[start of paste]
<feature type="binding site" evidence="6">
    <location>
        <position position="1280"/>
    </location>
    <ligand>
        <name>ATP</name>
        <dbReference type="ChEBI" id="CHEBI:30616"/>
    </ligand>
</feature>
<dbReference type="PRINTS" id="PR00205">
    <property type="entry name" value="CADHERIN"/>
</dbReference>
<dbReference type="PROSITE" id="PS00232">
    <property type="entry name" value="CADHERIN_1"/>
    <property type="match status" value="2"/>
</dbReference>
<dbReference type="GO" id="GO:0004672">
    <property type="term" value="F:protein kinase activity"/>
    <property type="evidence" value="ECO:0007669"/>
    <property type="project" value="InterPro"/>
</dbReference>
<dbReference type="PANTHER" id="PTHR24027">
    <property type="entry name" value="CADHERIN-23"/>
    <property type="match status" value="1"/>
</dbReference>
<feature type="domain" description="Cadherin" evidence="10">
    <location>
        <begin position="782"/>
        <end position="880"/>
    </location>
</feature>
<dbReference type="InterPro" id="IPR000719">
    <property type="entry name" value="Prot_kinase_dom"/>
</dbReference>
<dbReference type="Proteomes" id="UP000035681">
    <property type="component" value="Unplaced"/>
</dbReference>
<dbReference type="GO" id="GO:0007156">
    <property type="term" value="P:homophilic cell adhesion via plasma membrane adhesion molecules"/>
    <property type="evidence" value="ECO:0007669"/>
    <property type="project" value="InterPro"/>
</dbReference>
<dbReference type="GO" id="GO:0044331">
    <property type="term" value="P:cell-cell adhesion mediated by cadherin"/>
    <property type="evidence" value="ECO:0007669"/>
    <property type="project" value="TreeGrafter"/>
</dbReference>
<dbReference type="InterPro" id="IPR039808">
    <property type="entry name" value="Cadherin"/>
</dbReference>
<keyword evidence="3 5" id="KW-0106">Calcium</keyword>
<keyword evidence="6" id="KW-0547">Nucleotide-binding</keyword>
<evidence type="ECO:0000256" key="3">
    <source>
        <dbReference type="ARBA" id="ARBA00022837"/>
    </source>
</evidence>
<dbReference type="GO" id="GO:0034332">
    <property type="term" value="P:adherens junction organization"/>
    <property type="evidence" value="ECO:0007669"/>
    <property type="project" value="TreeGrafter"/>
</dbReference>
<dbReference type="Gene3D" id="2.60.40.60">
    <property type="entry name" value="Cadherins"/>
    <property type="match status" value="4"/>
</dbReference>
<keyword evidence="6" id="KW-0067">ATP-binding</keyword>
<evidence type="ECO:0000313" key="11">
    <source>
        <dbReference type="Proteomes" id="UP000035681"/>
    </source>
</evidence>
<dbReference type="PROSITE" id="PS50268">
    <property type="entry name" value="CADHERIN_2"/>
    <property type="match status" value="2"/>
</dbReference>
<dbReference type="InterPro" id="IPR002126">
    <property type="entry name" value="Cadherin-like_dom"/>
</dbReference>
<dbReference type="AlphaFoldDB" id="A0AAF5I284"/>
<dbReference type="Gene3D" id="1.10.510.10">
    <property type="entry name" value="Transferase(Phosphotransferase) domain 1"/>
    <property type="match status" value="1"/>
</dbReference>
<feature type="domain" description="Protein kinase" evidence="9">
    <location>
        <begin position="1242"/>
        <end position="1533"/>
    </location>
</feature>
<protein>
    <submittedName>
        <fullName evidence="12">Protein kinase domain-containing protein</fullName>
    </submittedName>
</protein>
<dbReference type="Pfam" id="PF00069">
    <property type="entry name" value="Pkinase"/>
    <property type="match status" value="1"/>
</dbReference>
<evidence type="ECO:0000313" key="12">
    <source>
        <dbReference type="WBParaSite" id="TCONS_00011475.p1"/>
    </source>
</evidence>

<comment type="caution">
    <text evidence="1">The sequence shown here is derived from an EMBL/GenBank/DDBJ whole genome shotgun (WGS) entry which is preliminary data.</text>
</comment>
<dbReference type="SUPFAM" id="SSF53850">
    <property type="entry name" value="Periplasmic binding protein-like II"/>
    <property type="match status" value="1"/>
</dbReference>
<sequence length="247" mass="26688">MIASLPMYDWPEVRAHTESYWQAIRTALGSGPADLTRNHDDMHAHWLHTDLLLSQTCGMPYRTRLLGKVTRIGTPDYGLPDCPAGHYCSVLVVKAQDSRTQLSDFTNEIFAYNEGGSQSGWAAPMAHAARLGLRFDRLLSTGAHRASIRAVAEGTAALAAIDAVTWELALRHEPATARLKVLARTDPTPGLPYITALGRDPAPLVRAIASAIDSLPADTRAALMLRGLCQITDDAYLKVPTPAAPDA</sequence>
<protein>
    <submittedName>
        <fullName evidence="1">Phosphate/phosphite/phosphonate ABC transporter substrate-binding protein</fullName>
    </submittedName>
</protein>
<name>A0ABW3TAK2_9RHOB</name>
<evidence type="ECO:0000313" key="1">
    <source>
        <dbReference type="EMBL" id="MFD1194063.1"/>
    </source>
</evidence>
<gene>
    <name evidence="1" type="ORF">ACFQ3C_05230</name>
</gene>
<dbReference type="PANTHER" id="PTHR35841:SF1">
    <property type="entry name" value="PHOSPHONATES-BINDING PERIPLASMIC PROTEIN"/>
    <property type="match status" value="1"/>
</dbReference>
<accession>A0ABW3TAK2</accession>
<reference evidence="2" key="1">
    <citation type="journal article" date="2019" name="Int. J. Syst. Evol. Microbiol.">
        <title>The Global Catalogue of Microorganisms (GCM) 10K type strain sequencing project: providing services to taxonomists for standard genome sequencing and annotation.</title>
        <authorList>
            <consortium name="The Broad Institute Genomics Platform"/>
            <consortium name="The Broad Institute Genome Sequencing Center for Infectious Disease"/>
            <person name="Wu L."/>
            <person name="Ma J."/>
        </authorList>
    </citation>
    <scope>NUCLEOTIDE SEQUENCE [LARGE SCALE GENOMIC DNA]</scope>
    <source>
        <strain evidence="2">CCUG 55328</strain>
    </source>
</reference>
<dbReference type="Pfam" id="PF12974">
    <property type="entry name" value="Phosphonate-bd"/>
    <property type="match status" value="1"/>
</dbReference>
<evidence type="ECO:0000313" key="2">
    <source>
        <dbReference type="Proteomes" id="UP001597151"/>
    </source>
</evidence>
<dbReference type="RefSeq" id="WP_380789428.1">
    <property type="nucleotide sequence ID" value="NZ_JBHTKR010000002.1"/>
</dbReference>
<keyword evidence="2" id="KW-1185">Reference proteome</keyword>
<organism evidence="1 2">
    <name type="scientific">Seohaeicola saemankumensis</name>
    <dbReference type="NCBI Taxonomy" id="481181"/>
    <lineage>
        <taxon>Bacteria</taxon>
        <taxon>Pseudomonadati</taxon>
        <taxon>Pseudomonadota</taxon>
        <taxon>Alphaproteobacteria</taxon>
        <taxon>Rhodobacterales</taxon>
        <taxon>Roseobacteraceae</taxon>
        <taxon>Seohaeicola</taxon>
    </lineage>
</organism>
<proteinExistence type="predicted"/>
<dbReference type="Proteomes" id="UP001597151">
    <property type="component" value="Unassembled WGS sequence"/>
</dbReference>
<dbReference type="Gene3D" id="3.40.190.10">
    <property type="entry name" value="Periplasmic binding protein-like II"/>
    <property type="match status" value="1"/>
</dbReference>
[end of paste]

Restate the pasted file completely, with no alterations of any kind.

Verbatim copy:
<feature type="binding site" evidence="6">
    <location>
        <position position="1280"/>
    </location>
    <ligand>
        <name>ATP</name>
        <dbReference type="ChEBI" id="CHEBI:30616"/>
    </ligand>
</feature>
<dbReference type="PRINTS" id="PR00205">
    <property type="entry name" value="CADHERIN"/>
</dbReference>
<dbReference type="PROSITE" id="PS00232">
    <property type="entry name" value="CADHERIN_1"/>
    <property type="match status" value="2"/>
</dbReference>
<dbReference type="GO" id="GO:0004672">
    <property type="term" value="F:protein kinase activity"/>
    <property type="evidence" value="ECO:0007669"/>
    <property type="project" value="InterPro"/>
</dbReference>
<dbReference type="PANTHER" id="PTHR24027">
    <property type="entry name" value="CADHERIN-23"/>
    <property type="match status" value="1"/>
</dbReference>
<feature type="domain" description="Cadherin" evidence="10">
    <location>
        <begin position="782"/>
        <end position="880"/>
    </location>
</feature>
<dbReference type="InterPro" id="IPR000719">
    <property type="entry name" value="Prot_kinase_dom"/>
</dbReference>
<dbReference type="Proteomes" id="UP000035681">
    <property type="component" value="Unplaced"/>
</dbReference>
<dbReference type="GO" id="GO:0007156">
    <property type="term" value="P:homophilic cell adhesion via plasma membrane adhesion molecules"/>
    <property type="evidence" value="ECO:0007669"/>
    <property type="project" value="InterPro"/>
</dbReference>
<dbReference type="GO" id="GO:0044331">
    <property type="term" value="P:cell-cell adhesion mediated by cadherin"/>
    <property type="evidence" value="ECO:0007669"/>
    <property type="project" value="TreeGrafter"/>
</dbReference>
<dbReference type="InterPro" id="IPR039808">
    <property type="entry name" value="Cadherin"/>
</dbReference>
<keyword evidence="3 5" id="KW-0106">Calcium</keyword>
<keyword evidence="6" id="KW-0547">Nucleotide-binding</keyword>
<evidence type="ECO:0000256" key="3">
    <source>
        <dbReference type="ARBA" id="ARBA00022837"/>
    </source>
</evidence>
<dbReference type="GO" id="GO:0034332">
    <property type="term" value="P:adherens junction organization"/>
    <property type="evidence" value="ECO:0007669"/>
    <property type="project" value="TreeGrafter"/>
</dbReference>
<dbReference type="Gene3D" id="2.60.40.60">
    <property type="entry name" value="Cadherins"/>
    <property type="match status" value="4"/>
</dbReference>
<keyword evidence="6" id="KW-0067">ATP-binding</keyword>
<evidence type="ECO:0000313" key="11">
    <source>
        <dbReference type="Proteomes" id="UP000035681"/>
    </source>
</evidence>
<dbReference type="PROSITE" id="PS50268">
    <property type="entry name" value="CADHERIN_2"/>
    <property type="match status" value="2"/>
</dbReference>
<dbReference type="InterPro" id="IPR002126">
    <property type="entry name" value="Cadherin-like_dom"/>
</dbReference>
<dbReference type="AlphaFoldDB" id="A0AAF5I284"/>
<dbReference type="Gene3D" id="1.10.510.10">
    <property type="entry name" value="Transferase(Phosphotransferase) domain 1"/>
    <property type="match status" value="1"/>
</dbReference>
<feature type="domain" description="Protein kinase" evidence="9">
    <location>
        <begin position="1242"/>
        <end position="1533"/>
    </location>
</feature>
<protein>
    <submittedName>
        <fullName evidence="12">Protein kinase domain-containing protein</fullName>
    </submittedName>
</protein>
<dbReference type="Pfam" id="PF00069">
    <property type="entry name" value="Pkinase"/>
    <property type="match status" value="1"/>
</dbReference>
<evidence type="ECO:0000313" key="12">
    <source>
        <dbReference type="WBParaSite" id="TCONS_00011475.p1"/>
    </source>
</evidence>

<comment type="caution">
    <text evidence="1">The sequence shown here is derived from an EMBL/GenBank/DDBJ whole genome shotgun (WGS) entry which is preliminary data.</text>
</comment>
<dbReference type="SUPFAM" id="SSF53850">
    <property type="entry name" value="Periplasmic binding protein-like II"/>
    <property type="match status" value="1"/>
</dbReference>
<sequence length="247" mass="26688">MIASLPMYDWPEVRAHTESYWQAIRTALGSGPADLTRNHDDMHAHWLHTDLLLSQTCGMPYRTRLLGKVTRIGTPDYGLPDCPAGHYCSVLVVKAQDSRTQLSDFTNEIFAYNEGGSQSGWAAPMAHAARLGLRFDRLLSTGAHRASIRAVAEGTAALAAIDAVTWELALRHEPATARLKVLARTDPTPGLPYITALGRDPAPLVRAIASAIDSLPADTRAALMLRGLCQITDDAYLKVPTPAAPDA</sequence>
<protein>
    <submittedName>
        <fullName evidence="1">Phosphate/phosphite/phosphonate ABC transporter substrate-binding protein</fullName>
    </submittedName>
</protein>
<name>A0ABW3TAK2_9RHOB</name>
<evidence type="ECO:0000313" key="1">
    <source>
        <dbReference type="EMBL" id="MFD1194063.1"/>
    </source>
</evidence>
<gene>
    <name evidence="1" type="ORF">ACFQ3C_05230</name>
</gene>
<dbReference type="PANTHER" id="PTHR35841:SF1">
    <property type="entry name" value="PHOSPHONATES-BINDING PERIPLASMIC PROTEIN"/>
    <property type="match status" value="1"/>
</dbReference>
<accession>A0ABW3TAK2</accession>
<reference evidence="2" key="1">
    <citation type="journal article" date="2019" name="Int. J. Syst. Evol. Microbiol.">
        <title>The Global Catalogue of Microorganisms (GCM) 10K type strain sequencing project: providing services to taxonomists for standard genome sequencing and annotation.</title>
        <authorList>
            <consortium name="The Broad Institute Genomics Platform"/>
            <consortium name="The Broad Institute Genome Sequencing Center for Infectious Disease"/>
            <person name="Wu L."/>
            <person name="Ma J."/>
        </authorList>
    </citation>
    <scope>NUCLEOTIDE SEQUENCE [LARGE SCALE GENOMIC DNA]</scope>
    <source>
        <strain evidence="2">CCUG 55328</strain>
    </source>
</reference>
<dbReference type="Pfam" id="PF12974">
    <property type="entry name" value="Phosphonate-bd"/>
    <property type="match status" value="1"/>
</dbReference>
<evidence type="ECO:0000313" key="2">
    <source>
        <dbReference type="Proteomes" id="UP001597151"/>
    </source>
</evidence>
<dbReference type="RefSeq" id="WP_380789428.1">
    <property type="nucleotide sequence ID" value="NZ_JBHTKR010000002.1"/>
</dbReference>
<keyword evidence="2" id="KW-1185">Reference proteome</keyword>
<organism evidence="1 2">
    <name type="scientific">Seohaeicola saemankumensis</name>
    <dbReference type="NCBI Taxonomy" id="481181"/>
    <lineage>
        <taxon>Bacteria</taxon>
        <taxon>Pseudomonadati</taxon>
        <taxon>Pseudomonadota</taxon>
        <taxon>Alphaproteobacteria</taxon>
        <taxon>Rhodobacterales</taxon>
        <taxon>Roseobacteraceae</taxon>
        <taxon>Seohaeicola</taxon>
    </lineage>
</organism>
<proteinExistence type="predicted"/>
<dbReference type="Proteomes" id="UP001597151">
    <property type="component" value="Unassembled WGS sequence"/>
</dbReference>
<dbReference type="Gene3D" id="3.40.190.10">
    <property type="entry name" value="Periplasmic binding protein-like II"/>
    <property type="match status" value="1"/>
</dbReference>